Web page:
VietJet Takes Its First Airbus A330 On Christmas

VietJet has marked ten years of flying with a new plane. On Christmas Day, the Hanoi-based low-cost airline received its first Airbus A330-300 widebody jet when VN-A811 touched down at Ho Chi Minh’s Tan Son Nhat International Airport.

The first of three Airbus A330-300s arrived at VietJet on Christmas Day. Photo: VietJet

A new lease of life for a former AirAsia X Airbus

VN-A811 formerly flew for AirAsia X (registered there as 9M-XXB). AirAsia X withdrew the plane from service in May 2021 and parked it at Kuala Lumpur International Airport. By October, the Airbus was back in the hands of its owner, ICBC Leasing. Now, the plane has found a new lease of life at VietJet. VN-A811 has just turned 13.

The big Airbus jet arrives at an opportune time. VietJet plans to gradually resume international flying on January 1. The airline will initially operate once a week return flights to Tokyo Narita, Seoul, Taipei, Singapore, and Bangkok.

Vietjet plans to increase frequencies and add destinations as international travel begins to normalize. While the Airbus A330 is ultimately destined for other routes, it may well crop up on these regional routes over the coming months as VietJet beds the plane down and familiarises its crew. The arrival of the A330-300 will add new dimensions in passenger comfort, scope of operations, and network reach to the airline.

“We are delighted to mark our 10th anniversary today with an A330 aircraft’s arrival, which will help Vietjet grow significantly in operation capacity and international footprint expansion,” says Vietjet’s Managing Director Dinh Viet Phuong.

VietJet’s A330s are Russia bound

Two more A330s are expected to land at VietJet early in 2022. They’ll need them, VietJet is eyeing flying to Moscow from Hanoi, Ho Chi Minh, and Nha Trang by mid-2022. It is expected that Hanoi will begin on July 3rd with two weekly flights. Ho Chi Minh will be a one-stop through-plane service via Hanoi, while Nha Trang will be twice-weekly from July 10th.

“We have invested in a modern fleet, and we will expand our intercontinental flight network in the coming time. I believe that VietJet’s new services to Russia will again prove our commitment to offering top-quality flight products and services,” said Dinh Viet Phuong earlier this month.

Moscow is a smart choice for VietJet. Nearly 650,000 Russians visited Vietnam in 2019. According to Vietnam’s Ministry of Culture, Sport, and Tourism, Russia was then Vietnam’s sixth-largest source market, behind China, South Korea, Japan, Taiwan, and the US.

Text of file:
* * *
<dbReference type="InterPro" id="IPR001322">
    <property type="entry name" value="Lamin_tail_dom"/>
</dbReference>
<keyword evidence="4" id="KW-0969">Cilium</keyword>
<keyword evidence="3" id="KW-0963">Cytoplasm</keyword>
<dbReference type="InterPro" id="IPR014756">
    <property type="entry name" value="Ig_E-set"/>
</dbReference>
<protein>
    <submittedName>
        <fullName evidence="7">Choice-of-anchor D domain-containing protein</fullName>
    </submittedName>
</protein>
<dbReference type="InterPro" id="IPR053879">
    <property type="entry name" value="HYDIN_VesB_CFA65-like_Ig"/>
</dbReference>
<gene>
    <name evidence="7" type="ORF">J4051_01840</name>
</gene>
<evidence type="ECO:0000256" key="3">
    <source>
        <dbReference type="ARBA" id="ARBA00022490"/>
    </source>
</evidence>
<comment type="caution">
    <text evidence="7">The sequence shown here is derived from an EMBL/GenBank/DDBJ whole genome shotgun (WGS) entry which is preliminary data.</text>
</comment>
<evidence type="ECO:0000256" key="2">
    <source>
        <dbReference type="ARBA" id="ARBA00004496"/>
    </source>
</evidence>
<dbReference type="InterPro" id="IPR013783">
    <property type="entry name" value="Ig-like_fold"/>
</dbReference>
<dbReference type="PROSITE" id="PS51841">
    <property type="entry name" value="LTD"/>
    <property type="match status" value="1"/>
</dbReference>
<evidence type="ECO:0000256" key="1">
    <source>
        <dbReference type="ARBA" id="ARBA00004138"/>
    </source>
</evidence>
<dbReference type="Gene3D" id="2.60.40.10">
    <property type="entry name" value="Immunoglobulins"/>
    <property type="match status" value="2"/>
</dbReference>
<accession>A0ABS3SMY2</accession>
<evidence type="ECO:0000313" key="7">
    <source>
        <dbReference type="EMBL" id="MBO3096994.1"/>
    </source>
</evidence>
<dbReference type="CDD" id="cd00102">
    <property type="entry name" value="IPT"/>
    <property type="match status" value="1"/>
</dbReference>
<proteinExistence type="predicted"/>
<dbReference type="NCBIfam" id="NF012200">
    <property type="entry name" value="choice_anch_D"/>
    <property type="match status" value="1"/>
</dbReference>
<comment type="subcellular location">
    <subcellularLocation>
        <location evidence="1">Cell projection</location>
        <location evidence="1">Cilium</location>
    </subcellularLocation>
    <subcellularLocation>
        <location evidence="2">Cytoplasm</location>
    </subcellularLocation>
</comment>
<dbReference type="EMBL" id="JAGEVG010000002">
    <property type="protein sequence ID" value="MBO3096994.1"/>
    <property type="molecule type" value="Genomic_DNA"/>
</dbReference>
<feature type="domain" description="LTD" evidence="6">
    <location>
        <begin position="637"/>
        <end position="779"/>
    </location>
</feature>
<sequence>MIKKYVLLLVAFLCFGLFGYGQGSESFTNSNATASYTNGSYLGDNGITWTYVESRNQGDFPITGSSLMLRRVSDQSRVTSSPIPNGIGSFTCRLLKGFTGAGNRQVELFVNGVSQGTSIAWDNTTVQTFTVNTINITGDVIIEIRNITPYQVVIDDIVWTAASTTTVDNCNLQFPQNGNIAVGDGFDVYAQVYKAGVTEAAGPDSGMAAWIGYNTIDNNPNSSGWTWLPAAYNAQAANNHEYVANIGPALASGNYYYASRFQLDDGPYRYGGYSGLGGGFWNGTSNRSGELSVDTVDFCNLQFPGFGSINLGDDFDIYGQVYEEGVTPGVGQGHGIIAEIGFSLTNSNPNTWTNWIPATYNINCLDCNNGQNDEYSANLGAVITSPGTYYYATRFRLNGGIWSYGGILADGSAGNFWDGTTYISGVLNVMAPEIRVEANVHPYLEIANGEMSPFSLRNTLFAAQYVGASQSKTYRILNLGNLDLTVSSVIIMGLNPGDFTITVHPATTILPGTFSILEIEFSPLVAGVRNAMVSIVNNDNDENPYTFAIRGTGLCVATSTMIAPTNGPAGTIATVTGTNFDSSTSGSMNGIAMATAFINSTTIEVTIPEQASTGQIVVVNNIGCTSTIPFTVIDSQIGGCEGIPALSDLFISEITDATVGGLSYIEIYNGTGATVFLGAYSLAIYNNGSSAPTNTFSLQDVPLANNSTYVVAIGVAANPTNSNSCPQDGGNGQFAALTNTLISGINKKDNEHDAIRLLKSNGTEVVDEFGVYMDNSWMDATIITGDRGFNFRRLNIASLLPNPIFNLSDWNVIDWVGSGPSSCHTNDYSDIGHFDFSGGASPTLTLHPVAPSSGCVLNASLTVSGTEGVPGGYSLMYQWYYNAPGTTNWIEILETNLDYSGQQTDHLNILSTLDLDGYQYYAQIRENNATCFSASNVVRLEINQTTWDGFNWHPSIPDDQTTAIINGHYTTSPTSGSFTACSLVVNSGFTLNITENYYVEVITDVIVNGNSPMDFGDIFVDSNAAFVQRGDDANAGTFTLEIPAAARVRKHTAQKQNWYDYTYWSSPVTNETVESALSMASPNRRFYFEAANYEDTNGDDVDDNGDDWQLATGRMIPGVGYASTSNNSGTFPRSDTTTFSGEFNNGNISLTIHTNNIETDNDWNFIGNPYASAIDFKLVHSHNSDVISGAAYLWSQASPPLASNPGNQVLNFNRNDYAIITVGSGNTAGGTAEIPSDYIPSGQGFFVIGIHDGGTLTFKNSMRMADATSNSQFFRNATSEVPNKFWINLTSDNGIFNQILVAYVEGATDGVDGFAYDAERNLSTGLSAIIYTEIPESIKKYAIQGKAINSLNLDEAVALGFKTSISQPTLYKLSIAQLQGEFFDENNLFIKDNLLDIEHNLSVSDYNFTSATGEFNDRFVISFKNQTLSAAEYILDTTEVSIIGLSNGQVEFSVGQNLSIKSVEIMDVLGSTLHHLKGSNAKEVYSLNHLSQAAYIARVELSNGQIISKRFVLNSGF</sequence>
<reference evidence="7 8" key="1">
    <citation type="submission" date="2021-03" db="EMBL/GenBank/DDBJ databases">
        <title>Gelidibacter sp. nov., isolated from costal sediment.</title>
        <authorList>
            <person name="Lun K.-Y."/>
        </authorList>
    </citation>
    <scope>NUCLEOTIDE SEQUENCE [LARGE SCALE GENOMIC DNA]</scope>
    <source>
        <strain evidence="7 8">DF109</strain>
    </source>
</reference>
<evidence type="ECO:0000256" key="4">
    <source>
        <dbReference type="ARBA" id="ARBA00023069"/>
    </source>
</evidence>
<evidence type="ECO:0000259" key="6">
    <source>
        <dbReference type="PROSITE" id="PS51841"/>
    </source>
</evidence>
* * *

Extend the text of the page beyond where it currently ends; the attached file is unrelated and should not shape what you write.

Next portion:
Equipped with Rolls-Royce’s Trent 700 engines, VietJet’s new Airbus has a range of 7,301 miles (11,750 kilometers) and can accommodate 378 passengers, including 12 in business class.

VietJet’s newest aircraft landing at Ho Chi Minh on the weekend. Photo: VietJet

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A step outside the box for VietJet

The decision to lease the three A330s sees VietJet step outside its exclusively narrowbody Airbus mold. The airline has 75 planes in its fleet (or 76 if you include the first A330), the majority of which are A321-200s and A321neos. VietJet also has 18 Airbus A320-200s.

VietJet has stuck with these planes to date to service both its domestic network and intra-Asia international network. But none of these aircraft types can fly from Vietnam to Moscow in a single hop.

Still, VietJet’s three A330s appear to be more a dalliance than a pointer to the airline’s future direction. VietJet still has more than 100 aircraft on order with Airbus – all narrowbodies. But Dinh Viet Phuong knows if he wants to tap into markets like Russia, he needs a sub-fleet of bigger planes that can fly further while also offering long-haul passengers a higher level of comfort and amenity than narrowbody jets can.

VietJet’s Managing Director says picking up the A330s as part of “VietJet’s ongoing commitment is to modernize our fleet and elevate services so that our customers can take farther flights more comfortably with the most competitive ticket fares ever.”